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by Charlie Finch
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Barring any unforeseen violence (and America is as alienated now as it has been since 1968), the 2012 presidential election will be the first that excludes white Protestant America (even Elvis and Bill Clinton), as two outside types face off -- an African-American and a Mormon. Both African-Americans and Mormons are defined by persecution and slavery versus a bizarre set of religious beliefs which, if examined closely, prefigure Scientology.

The Mormons fled from Poughkeepsie to Columbus, Ohio, to Salt Lake City, ultimately managing to insinuate themselves into the highest levels of society by holding onto nonpublic allegiances that make the Masons and the Scientologists look like rank amateurs. Blacks, shipped in chains from East Africa to Georgia, lived in public by force, established themselves as the essential culture of America under penalty of death and worse, and are still in a state of alienation from Protestant America.

It is an anthropolitical peculiarity of human tribalism that these two very different states of outsiderness are now manifest in a contest between two specific men, men who have made their bones on every step of the ladder by entertaining the very elites that their backgrounds deny, Obama in Hyde Park, Mitt at Bain Capital. And yet, by merely standing for the alienated groups that they represent, their identities overthrow the system, however subconsciously, in the minds of most Americans.

This disassociation within the American body politic as a whole will guarantee an election full of anomalies, one which begins as the most expensive ever and potentially the most polarizing. Strategically, Romney can shape shift himself into contending in blue states such as Massachusetts, California and Connecticut, because he was a "liberal" governor, while Obama has a real chance in Southern states such as Louisiana and Virginia (where he is currently running ahead), because his authenticity as a black man trumps the Mormon Mitt.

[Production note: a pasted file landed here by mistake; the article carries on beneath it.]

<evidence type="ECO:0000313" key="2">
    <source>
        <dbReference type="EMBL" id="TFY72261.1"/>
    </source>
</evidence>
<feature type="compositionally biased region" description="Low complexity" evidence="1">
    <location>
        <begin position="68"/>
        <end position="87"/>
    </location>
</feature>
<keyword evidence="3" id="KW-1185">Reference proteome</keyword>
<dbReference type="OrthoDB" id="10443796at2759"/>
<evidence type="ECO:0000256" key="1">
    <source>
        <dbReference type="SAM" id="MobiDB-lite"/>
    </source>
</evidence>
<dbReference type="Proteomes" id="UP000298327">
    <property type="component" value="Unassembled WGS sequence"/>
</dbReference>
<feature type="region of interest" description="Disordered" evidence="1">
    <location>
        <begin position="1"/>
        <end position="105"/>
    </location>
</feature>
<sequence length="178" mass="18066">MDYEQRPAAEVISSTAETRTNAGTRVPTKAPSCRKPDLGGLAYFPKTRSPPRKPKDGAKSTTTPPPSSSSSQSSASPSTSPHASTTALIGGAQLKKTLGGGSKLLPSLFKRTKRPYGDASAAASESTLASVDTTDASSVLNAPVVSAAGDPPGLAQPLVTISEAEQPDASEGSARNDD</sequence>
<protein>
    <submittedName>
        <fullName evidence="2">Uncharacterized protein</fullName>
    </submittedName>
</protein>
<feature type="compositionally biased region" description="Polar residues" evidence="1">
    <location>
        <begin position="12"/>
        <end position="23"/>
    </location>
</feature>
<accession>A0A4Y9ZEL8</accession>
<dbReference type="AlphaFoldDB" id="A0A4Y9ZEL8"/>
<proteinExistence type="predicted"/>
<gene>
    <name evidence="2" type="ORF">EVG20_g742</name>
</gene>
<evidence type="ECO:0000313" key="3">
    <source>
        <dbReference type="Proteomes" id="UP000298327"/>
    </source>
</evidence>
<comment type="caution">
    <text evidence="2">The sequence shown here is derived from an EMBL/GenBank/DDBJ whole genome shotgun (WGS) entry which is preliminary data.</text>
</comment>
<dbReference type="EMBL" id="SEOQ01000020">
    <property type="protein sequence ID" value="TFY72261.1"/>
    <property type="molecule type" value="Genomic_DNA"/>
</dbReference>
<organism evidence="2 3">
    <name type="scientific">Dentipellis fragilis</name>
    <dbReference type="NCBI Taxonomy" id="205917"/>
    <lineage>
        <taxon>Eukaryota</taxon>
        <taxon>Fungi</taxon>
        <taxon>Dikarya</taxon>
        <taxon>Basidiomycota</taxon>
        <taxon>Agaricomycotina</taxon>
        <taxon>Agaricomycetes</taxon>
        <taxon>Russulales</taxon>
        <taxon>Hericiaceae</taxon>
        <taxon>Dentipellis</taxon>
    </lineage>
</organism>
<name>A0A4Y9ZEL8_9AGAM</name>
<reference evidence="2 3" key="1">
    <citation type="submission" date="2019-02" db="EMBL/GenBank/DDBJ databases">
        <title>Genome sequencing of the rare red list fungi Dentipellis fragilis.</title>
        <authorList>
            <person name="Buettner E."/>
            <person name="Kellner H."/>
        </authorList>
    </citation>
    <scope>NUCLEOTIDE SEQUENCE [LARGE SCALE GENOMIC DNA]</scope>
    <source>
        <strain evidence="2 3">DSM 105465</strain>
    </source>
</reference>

For the first presidential election ever, Americans from liberals to Evangelicals have no one to self-indentify with, in a Freudian sense, which is what the archaic and idiotic election of one tribal chieftain for a nation of 350 million people is still about. Americans tend to vote for the most handsome candidate, in 2012 a tie, and to break for the winner right before Election Day. Indeed, historically, voting for the perceived winner is the primary motivation in Presidential elections (in Bush versus Gore in 2000, neither was perceived as a winner).

So, from an esthetic sense, expect the unexpected. Romney will continue to screw up on the stump, but, as in the 1993 New York City mayoral race, between the African-American incumbent David Dinkins and Rudolph Giuliani, voters may decide that they have done their duty to blacks to a sufficient extent to justify throwing them out of office. Barack Obama has been one of the greatest war Presidents in our history and he did it by retaining George W. Bush's national security team, a move unprecedented since FDR brought in Republican Secretary of War Henry Stimson during World War II.

Obama is fully aware that Mitt has no foreign policy experience. If the President has to go to war to secure a close election before November, he will.

CHARLIE FINCH is co-author of Most Art Sucks: Five Years of Coagula (Smart Art Press).